It's another of those most common experiences with cascading strategy - the strategy doesn't cover some of those things that you know still really matter for your department. Like equipment reliability for the maintenance department, or employee turnover for the human resources department, or employee competence for the organisational development department, or supplier relationships for the purchasing department. Where do they make space for these in their operational strategy? Leave them out, or tack them on the end somehow?

problem #4: achieving the corporate targets would sabotage other areas of performance

When a corporate target is set and cascaded to every department on an 'equitable' basis (that is, every one achieves the same numeric level of performance), many departments are faced with a change so large that their allocated resources are completely insufficient to achieve it, or they are faced with a making a change that will directly prevent them from achieving or even maintaining another performance result. They are locked into producing a result that is ultimately damaging to the organisation.

A SHAKY ASSUMPTION: THE WHOLE SUCCEEDS IF EACH PART SUCCEEDS

Each of the typical implementation problems with cascading organisational strategy in the common way is spawned from the same underlying (and very shaky) assumption - that for the whole organisation to achieve its strategic goals or targets, each part of the organisation needs to achieve similar goals or targets. Almost like the notion that to make a big elephant, you need to join lots of small elephants together.

Of course that's a ridiculous notion. But for some reason, we've been applying it to the method by which an organisation achieves its strategic direction. To make an organisation, you don't need to join lots of smaller organisations together. You need to bring groups of people together, that can each perform different and complimentary functions that make the whole organisation capable of performing end to end processes like developing products and services that the market require, and marketing products and services to generate customer interest, and delivering products and services to satisfy the expectations of customers.

It's the processes of the organisation that make it live, just like our processes of breathing and feeding and walking make us live. If an organisation (or person) is going to change or improve, then it can only achieve this by changing or improving its processes. An athlete is no more going to achieve a goal of racing faster by making every cell in his body race faster, than an organisation is going to achieve cost reduction through all departments reducing costs. The athlete needs many of his cells to actually slow right down in order for him to race fast, such as brain cells so they don't distract him from his focus, or his stomach cells so they don't waste energy on digestion or anxiety.

The organisation faces a risk of actually increasing costs if some of its parts, such as purchasing or maintenance, reduce costs. Some parts may actually need to increase costs in order for the whole organisation to reduce costs, such as the business improvement department so it can find the most sustainable ways to remove rework and waste from the organisations processes. Are you waiting for me to recite that modern cliché of "the whole is more than the sum of its parts"? Well, there you have it.

ANOTHER APPROACH: THINK ABOUT IMPACT, NOT ADOPTION

So instead of cascading strategy by basically getting every department to adopt or adapt a duplicate of the corporate strategy, we need a better way. Ideally, this means shifting some mental models (beliefs, concepts, assumptions) about how organisations work and how strategy is developed and cascaded. Not a quick or easy way. But a simple way to get started on improving how strategy is cascaded is to change the questions we ask to engage our departments with the corporate strategy.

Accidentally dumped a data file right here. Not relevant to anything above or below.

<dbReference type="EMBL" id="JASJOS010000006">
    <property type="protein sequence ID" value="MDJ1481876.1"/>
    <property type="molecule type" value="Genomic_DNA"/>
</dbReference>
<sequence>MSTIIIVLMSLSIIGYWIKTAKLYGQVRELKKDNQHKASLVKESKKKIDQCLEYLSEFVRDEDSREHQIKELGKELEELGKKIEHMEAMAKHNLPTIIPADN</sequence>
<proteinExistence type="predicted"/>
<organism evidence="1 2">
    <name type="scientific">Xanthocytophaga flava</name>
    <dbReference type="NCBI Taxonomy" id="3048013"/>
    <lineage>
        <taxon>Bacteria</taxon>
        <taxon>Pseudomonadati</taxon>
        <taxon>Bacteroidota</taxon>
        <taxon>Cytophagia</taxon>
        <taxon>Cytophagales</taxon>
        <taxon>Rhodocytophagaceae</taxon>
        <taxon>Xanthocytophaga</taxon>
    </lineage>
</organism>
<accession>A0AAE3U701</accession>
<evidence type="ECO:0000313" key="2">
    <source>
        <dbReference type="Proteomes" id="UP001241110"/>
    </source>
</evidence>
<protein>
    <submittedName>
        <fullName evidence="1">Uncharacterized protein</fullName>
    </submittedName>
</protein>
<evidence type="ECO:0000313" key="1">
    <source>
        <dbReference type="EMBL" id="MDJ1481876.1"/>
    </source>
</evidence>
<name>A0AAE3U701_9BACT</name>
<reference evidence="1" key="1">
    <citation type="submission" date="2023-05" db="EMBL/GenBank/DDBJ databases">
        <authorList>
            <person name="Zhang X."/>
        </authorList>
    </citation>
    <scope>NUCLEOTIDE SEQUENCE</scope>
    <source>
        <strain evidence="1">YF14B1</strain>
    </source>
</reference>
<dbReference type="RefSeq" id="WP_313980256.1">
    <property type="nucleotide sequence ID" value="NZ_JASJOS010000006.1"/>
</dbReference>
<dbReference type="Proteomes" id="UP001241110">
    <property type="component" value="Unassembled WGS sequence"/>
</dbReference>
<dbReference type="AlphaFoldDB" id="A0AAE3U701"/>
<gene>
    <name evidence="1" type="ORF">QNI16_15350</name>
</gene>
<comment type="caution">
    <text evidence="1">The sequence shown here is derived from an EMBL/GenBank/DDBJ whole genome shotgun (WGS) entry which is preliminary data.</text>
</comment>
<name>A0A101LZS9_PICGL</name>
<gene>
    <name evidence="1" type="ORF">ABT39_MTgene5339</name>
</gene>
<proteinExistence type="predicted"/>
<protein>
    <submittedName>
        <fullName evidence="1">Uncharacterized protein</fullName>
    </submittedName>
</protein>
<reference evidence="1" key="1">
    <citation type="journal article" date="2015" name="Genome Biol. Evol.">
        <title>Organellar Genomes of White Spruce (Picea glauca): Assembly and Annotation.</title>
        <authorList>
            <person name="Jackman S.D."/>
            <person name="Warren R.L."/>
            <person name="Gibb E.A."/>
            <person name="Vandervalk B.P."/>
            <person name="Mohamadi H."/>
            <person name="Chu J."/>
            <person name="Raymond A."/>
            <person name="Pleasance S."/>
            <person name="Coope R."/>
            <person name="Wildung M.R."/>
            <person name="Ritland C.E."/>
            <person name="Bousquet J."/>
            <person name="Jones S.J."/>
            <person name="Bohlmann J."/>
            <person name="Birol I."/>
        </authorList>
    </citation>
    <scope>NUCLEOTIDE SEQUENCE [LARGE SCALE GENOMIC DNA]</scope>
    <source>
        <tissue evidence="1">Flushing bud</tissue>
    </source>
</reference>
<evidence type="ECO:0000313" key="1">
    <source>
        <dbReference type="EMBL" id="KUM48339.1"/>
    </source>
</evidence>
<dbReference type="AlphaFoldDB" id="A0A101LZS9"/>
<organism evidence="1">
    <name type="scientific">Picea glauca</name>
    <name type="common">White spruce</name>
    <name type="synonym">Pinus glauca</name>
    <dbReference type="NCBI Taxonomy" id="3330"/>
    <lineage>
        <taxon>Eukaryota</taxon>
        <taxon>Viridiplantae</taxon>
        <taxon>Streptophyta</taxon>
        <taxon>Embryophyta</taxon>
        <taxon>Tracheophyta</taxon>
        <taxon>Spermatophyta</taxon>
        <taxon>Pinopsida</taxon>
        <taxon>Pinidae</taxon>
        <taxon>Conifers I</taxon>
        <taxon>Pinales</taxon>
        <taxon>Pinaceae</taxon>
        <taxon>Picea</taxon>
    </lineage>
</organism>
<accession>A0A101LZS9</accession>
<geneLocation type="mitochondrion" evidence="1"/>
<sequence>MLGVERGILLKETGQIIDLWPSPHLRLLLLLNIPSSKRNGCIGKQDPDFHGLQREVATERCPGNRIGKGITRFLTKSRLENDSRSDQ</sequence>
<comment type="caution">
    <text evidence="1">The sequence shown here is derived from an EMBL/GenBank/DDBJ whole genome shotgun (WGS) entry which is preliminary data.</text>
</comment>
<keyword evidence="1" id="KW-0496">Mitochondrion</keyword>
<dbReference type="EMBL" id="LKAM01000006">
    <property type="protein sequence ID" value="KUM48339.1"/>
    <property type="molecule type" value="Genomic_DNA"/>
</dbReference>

Typically we ask questions like "what should our department's customer focus goal be?" or "what should our department's cost reduction goal be?". Instead we need to ask questions like "in what ways does our department impact on corporate customer focus?" and "in what ways does our department impact on organisational costs?". The answers are often totally different.

Instead of choosing a departmental goal of internal customer satisfaction because the corporate goal is about customer satisfaction, your department could end up with goals around service delivery cycle time, or product reliability or billing accuracy or consistent pricing or fast responses to customer enquiries or providing technical solutions in layman's terms for the sales team to respond to customer complaints. Anything to do with the process your department manages or works in, and how capable this process currently is. It's about understanding the unique impact your area or process has in improving the organisation's capability to achieve its strategic direction.

There are more formal planning approaches that cascade strategy this way, via organisational processes and their impact on corporate strategy, rather than via organisational departments and their adoption or adaptation of a version of the corporate strategy. But first you can get much better cascading of strategy by changing the questions that get people to explore what that strategy means to their areas and processes. It will encourage them to think about their unique contribution to how the organisation works, their unique contribution to the organisation's processes, and thus the results that matter most.

(1) I don't necessarily refer to the original Balanced Scorecard by Kaplan and Norton, as many organisations have adopted this phrase to mean their strategic framework, and they have chosen or adapted Kaplan and Norton's original four perspectives of Financial, Customer, Internal Business Process, and Learning and Growth.

(2) If you haven't come across this measure, the lost time injury frequency rate or LTIFR, you can find it everywhere on the internet. It's a standard safety measure adopted by many organisations.

Stacey Barr is a specialist in business performance measurement, helping people get the data and information that tells them how their business is performing, and how to make it perform better. Sign up for Stacey's free Handy Hints at http://www.staceybarr.com